French police investigating after Interpol president reported missing in China

Meng Hongwei president of Interpol gives an addresses at the opening of the Interpol World Congress in Singapore

Meng Hongwei president of Interpol gives an addresses at the opening of the Interpol World Congress in Singapore

Meng was last seen in France on September 29, police sources said. The statement specified that Interpol's secretary general, and not its president, is responsible for the worldwide police agency's operations. The statement also added that the secretary general, and not the president, is responsible for the global police agency's daily operations.

FILE - In this July 4, 2017 file photo, Interpol President, Meng Hongwei, delivers his opening address at the Interpol World congress in Singapore.

Meng is listed on the website of China's Ministry of Public Security as a vice-minister, but lost his seat on its key Communist Party Committee in April, the South China Morning Post reported.

Interpol's headquarters are in Lyon, in central France.

One of the more public cases was that of Chinese superstar Fan Bingbing who only recently returned to social media after dropping off the radar in May. Meng has been missing since he travelled to China at the end of September, claimed his wife.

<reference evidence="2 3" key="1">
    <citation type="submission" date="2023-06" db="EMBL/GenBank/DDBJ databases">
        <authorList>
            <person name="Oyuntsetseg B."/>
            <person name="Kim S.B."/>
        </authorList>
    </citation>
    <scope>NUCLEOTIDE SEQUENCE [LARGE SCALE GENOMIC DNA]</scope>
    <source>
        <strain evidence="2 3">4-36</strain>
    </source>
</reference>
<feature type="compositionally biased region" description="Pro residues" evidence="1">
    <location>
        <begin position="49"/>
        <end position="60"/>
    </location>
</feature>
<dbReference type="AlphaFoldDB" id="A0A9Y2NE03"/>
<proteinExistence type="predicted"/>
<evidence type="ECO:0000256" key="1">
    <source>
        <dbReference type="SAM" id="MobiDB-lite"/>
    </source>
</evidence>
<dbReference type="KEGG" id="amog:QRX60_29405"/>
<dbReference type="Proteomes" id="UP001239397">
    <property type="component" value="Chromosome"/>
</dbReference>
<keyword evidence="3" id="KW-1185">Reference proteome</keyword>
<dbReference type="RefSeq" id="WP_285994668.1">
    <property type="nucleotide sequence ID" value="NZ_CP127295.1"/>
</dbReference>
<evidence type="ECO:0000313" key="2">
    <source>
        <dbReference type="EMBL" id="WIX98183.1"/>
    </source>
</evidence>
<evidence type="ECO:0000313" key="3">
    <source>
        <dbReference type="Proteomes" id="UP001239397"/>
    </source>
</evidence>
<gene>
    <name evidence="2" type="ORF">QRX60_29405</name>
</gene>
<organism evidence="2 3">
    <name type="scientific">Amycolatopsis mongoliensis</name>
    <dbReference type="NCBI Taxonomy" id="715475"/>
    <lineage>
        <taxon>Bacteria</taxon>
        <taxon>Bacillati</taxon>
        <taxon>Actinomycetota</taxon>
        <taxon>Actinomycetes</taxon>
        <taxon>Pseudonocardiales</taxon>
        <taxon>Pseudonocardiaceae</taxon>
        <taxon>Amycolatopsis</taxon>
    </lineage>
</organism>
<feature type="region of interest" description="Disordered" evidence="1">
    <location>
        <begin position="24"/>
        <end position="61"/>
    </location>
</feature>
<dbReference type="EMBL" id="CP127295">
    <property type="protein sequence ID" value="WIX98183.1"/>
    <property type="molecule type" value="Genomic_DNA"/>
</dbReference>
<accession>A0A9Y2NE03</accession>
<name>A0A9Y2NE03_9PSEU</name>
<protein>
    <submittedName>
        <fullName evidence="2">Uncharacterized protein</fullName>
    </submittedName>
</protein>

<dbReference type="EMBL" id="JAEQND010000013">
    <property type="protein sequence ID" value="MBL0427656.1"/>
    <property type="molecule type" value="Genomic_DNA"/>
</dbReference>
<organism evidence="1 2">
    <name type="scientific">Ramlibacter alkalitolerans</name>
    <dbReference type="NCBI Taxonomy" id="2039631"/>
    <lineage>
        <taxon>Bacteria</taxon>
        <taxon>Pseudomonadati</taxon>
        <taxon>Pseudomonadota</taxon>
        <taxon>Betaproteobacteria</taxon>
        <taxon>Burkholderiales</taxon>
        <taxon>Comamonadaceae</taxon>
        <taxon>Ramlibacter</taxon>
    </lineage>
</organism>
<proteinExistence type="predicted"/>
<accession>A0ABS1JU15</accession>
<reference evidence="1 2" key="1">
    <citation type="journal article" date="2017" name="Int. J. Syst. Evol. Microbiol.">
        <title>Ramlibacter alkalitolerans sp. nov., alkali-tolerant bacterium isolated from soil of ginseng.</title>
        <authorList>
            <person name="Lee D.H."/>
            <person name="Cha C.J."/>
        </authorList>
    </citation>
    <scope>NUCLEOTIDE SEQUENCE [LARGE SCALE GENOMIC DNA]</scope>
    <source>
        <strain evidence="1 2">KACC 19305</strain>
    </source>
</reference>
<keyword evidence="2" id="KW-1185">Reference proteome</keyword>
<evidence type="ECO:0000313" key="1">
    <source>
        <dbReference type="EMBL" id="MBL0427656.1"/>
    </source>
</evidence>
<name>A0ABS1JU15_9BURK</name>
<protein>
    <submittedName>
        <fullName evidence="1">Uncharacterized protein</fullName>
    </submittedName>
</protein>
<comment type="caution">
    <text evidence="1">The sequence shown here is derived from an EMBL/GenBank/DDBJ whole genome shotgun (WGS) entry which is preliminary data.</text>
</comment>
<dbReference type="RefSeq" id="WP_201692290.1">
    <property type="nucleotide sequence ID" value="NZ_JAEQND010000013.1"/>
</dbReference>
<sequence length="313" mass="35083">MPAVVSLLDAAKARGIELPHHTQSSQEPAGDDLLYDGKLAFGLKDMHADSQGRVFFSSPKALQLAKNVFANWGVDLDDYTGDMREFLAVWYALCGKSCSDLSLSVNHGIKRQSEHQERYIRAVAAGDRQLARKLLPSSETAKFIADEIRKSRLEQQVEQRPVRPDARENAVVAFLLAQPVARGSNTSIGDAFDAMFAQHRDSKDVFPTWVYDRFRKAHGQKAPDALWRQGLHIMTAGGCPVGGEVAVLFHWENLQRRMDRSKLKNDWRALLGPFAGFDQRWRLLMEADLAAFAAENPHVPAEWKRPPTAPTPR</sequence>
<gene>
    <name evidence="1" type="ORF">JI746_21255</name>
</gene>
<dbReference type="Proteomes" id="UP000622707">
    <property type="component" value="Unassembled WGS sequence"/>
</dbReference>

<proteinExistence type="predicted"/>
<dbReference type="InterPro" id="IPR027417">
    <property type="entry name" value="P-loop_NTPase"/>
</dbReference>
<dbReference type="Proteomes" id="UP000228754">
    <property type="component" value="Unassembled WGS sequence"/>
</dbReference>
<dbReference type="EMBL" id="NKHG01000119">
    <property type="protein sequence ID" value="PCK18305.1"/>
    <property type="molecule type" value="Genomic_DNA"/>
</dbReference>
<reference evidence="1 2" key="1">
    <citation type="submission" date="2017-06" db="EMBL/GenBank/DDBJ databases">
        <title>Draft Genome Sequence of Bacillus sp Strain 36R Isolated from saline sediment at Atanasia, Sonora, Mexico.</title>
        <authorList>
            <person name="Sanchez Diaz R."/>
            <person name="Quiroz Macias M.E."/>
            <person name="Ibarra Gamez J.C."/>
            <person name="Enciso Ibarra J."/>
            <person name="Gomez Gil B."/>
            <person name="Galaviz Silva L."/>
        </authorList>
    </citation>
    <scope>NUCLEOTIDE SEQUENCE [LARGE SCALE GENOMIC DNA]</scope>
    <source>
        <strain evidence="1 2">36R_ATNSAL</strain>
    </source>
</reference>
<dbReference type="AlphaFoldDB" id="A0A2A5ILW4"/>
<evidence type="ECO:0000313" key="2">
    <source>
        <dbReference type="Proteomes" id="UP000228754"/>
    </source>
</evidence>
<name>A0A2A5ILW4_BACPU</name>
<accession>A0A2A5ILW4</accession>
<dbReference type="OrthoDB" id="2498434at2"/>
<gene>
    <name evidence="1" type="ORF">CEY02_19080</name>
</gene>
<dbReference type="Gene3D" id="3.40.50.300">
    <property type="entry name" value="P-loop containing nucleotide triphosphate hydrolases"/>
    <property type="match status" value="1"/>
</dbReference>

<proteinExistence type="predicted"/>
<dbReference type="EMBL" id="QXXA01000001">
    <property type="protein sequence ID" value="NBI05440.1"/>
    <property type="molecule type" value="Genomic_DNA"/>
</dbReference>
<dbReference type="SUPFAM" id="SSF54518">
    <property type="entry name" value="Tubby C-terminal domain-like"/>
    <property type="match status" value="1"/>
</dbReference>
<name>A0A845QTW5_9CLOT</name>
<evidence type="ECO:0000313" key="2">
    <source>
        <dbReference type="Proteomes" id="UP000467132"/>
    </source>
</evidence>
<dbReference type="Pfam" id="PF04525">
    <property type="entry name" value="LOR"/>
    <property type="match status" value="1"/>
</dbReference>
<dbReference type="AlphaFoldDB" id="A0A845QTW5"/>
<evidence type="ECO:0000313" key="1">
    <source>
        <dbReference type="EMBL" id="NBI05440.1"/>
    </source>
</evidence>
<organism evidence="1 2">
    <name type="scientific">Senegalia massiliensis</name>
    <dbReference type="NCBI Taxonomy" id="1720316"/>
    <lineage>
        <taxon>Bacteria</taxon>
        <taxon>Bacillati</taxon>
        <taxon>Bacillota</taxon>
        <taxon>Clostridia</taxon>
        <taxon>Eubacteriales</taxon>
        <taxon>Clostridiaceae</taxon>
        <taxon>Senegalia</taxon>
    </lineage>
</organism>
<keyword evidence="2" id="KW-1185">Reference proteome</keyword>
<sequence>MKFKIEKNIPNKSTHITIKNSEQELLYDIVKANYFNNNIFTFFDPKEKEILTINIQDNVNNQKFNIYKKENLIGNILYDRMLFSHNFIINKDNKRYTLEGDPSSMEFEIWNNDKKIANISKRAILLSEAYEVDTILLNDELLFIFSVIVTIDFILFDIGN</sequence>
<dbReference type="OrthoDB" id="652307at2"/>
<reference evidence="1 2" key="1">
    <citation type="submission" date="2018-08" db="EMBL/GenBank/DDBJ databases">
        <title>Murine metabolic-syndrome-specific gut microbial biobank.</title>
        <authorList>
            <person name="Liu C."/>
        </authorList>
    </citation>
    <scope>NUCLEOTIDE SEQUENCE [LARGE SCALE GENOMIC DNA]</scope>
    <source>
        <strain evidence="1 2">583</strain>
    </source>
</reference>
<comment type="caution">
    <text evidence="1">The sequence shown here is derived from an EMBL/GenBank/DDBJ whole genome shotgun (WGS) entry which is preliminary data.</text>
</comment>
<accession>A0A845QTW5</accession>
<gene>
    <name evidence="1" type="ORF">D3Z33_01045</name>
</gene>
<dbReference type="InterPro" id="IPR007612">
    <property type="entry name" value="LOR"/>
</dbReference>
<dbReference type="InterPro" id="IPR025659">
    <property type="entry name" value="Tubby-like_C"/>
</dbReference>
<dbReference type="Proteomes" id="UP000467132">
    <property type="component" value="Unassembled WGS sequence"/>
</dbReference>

The news site Caixin later said Yang was being investigated by Chinese authorities over his ties to the head of state-controlled Huarong Asset Management and had been detained in Cambodia.

Interpol said it was aware of reports in connection with Meng's "alleged disappearance".

He previously served as the Vice Chairman of the National Narcotics Control Commission and Director of the National Counter-Terrorism Office for China.

He became the head of Interpol in November 2016, and before that, he in particular, he was Deputy Minister of public security at home.

Mr Meng's wife alerted the French authorities, leading to the opening of the probe, Europe 1 said, without specifying how it had obtained the information.

Rights groups previously said that Beijing could use Meng's position to arrest and deport its critics overseas.

Despite such statements, rights groups expressed concern that Meng would help further China's agenda of attacking the government's political foes while neutralizing criticism.

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